Training flexible conceptual retrieval in post-stroke aphasia

Sara Stampacchia, Glyn P. Hallam, Hannah E. Thompson, Upasana Nathaniel, Lucilla Lanzoni, Jonathan Smallwood, Matthew A. Lambon Ralph, Elizabeth Jefferies*

*Corresponding author for this work

Research output: Contribution to journalArticlepeer-review


Semantic therapy in post-stroke aphasia typically focusses on strengthening links between conceptual representations and their lexical-articulatory forms to aid word retrieval. However, research has shown that semantic deficits in this group can affect both verbal and non-verbal tasks, particularly in patients with deregulated retrieval as opposed to degraded knowledge. This study, therefore, aimed to facilitate semantic cognition in a sample of such patients with post-stroke semantic aphasia (SA) by training the identification of both strong and weak semantic associations and providing explicit pictorial feedback that demonstrated both common and more unusual ways of linking concepts together. We assessed the effects of this training on (i) trained and untrained items; and (ii) trained and untrained tasks in eleven individuals with SA. In the training task, the SA group showed improvement with practice, particularly for trained items. A similar untrained task using pictorial stimuli (Camel and Cactus Test) also improved. Together, these results suggest that semantic training can be beneficial in patients with SA and may show some degree of generalization to untrained situations. Future research should seek to understand which patients are most likely to benefit from this type of training.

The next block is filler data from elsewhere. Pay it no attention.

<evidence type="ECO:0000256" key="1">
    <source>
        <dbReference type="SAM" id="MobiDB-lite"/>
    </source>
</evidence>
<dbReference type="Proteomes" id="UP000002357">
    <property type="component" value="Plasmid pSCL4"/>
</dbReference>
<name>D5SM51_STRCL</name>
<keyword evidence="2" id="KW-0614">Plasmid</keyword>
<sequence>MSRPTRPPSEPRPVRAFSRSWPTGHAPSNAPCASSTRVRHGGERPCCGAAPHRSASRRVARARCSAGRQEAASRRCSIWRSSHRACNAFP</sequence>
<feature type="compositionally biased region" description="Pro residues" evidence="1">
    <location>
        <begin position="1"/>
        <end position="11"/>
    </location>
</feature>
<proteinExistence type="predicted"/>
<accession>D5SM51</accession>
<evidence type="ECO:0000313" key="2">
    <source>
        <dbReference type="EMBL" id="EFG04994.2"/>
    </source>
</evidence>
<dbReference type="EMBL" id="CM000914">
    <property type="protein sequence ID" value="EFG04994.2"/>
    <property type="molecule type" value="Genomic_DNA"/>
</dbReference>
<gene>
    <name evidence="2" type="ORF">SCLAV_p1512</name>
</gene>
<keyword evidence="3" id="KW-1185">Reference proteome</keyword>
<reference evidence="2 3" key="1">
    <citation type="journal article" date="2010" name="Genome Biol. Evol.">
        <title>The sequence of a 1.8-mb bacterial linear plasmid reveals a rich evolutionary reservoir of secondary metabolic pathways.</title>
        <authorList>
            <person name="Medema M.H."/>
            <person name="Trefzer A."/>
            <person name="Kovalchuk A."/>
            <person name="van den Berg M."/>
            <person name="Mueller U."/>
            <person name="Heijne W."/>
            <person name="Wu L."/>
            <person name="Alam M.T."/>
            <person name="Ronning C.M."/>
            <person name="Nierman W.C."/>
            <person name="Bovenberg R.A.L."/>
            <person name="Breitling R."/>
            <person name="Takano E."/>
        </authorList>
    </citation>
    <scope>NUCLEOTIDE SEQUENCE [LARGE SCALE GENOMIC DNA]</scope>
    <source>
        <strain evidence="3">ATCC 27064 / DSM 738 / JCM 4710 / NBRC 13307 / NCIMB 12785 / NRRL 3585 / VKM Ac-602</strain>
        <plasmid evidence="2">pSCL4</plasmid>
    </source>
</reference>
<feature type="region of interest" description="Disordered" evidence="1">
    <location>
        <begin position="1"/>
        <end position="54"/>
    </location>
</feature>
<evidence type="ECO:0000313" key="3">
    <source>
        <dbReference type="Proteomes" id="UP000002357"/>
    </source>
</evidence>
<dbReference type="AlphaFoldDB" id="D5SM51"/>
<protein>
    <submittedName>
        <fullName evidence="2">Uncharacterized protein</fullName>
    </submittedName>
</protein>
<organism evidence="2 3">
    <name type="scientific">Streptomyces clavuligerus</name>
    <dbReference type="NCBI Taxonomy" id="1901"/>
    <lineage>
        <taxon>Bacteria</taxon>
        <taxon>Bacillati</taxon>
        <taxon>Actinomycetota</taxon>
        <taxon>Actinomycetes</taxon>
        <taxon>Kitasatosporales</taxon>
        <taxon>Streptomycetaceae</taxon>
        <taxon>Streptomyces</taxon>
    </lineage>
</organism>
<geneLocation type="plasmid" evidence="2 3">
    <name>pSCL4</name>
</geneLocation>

Original languageEnglish
JournalNeuropsychological Rehabilitation
Early online date14 Mar 2021
Publication statusE-pub ahead of print - 14 Mar 2021

Bibliographical note

© 2021 The Author(s). Published by Informa UK Limited, trading as Taylor & Francis Group.


  • Aphasia
  • cognitive control
  • executive
  • semantic
  • training

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